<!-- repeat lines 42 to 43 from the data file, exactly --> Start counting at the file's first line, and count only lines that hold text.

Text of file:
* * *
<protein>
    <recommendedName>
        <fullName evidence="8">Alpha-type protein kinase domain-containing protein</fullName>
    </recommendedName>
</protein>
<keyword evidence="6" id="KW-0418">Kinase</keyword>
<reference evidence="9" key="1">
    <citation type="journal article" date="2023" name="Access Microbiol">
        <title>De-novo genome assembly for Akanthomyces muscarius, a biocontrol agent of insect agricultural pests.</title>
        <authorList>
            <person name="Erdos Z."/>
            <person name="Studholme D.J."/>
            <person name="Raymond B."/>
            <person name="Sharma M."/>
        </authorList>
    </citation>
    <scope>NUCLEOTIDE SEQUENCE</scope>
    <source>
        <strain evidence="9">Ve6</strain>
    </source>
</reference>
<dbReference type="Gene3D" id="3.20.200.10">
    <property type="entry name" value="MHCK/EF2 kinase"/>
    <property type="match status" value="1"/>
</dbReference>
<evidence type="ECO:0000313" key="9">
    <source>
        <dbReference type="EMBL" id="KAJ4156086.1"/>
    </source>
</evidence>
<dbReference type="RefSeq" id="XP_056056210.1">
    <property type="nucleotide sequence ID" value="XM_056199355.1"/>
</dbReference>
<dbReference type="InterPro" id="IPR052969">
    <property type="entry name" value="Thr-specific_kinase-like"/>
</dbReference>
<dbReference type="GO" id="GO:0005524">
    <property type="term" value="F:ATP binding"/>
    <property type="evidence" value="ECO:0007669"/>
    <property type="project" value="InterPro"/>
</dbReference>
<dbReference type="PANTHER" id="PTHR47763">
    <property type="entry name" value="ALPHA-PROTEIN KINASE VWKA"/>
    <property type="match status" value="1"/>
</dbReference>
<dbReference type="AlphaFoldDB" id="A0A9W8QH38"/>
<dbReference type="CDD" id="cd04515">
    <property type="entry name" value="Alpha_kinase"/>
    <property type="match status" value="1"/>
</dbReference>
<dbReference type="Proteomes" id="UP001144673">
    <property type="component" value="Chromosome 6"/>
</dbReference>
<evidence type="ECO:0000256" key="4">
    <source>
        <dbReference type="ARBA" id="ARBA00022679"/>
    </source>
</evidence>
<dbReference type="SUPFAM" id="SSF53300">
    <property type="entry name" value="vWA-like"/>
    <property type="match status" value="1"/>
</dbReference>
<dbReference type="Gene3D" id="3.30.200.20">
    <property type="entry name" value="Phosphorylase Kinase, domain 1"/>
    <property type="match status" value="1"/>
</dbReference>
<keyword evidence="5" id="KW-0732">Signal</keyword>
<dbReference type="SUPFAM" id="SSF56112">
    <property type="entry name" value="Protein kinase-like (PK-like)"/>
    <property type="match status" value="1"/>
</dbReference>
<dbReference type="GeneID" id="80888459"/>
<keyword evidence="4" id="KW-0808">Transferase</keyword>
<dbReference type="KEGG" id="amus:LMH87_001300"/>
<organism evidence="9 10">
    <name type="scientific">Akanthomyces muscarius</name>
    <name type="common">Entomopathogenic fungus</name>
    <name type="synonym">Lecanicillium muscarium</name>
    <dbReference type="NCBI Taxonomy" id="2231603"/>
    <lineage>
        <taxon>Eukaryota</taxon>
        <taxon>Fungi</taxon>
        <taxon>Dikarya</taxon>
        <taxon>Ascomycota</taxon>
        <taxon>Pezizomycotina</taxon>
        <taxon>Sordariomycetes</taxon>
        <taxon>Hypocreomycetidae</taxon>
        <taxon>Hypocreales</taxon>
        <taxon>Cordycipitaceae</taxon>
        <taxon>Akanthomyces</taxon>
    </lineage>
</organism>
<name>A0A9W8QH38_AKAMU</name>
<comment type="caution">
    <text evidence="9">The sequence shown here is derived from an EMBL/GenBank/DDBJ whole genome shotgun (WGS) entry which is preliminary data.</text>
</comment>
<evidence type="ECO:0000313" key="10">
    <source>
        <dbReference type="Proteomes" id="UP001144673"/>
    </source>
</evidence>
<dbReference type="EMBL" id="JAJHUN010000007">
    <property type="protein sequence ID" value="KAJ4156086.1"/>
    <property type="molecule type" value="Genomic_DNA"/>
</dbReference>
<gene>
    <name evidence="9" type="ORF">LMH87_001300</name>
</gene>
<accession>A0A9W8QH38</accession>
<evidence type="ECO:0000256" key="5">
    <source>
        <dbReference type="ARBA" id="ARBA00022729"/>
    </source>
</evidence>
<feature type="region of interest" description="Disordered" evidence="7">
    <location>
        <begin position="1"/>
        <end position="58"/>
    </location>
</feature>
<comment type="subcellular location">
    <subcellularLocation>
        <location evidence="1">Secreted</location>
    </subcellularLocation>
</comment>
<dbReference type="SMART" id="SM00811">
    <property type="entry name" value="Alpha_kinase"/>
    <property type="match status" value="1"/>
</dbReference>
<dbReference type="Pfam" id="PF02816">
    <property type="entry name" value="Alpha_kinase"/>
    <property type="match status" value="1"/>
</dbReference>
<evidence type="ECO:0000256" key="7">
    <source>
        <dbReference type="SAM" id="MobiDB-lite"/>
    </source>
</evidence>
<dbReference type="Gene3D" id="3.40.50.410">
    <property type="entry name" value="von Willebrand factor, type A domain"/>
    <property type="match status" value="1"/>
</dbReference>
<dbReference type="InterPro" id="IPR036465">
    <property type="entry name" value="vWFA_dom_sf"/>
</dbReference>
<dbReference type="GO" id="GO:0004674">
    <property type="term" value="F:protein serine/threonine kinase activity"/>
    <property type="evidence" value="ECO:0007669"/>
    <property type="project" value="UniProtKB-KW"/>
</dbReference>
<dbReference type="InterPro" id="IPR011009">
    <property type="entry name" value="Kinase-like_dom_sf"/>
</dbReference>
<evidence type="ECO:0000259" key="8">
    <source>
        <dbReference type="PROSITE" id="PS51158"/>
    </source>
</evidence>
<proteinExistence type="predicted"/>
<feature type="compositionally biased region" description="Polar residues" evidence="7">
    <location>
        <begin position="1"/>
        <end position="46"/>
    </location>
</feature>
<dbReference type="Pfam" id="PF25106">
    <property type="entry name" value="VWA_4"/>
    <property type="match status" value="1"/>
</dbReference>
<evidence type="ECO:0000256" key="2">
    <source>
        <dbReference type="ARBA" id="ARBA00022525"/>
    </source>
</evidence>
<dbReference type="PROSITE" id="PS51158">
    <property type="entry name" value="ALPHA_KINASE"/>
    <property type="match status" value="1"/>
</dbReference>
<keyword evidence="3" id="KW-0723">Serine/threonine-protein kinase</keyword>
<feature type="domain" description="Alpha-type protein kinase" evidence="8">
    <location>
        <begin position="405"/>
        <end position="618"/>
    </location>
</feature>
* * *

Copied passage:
<dbReference type="PANTHER" id="PTHR47763">
    <property type="entry name" value="ALPHA-PROTEIN KINASE VWKA"/>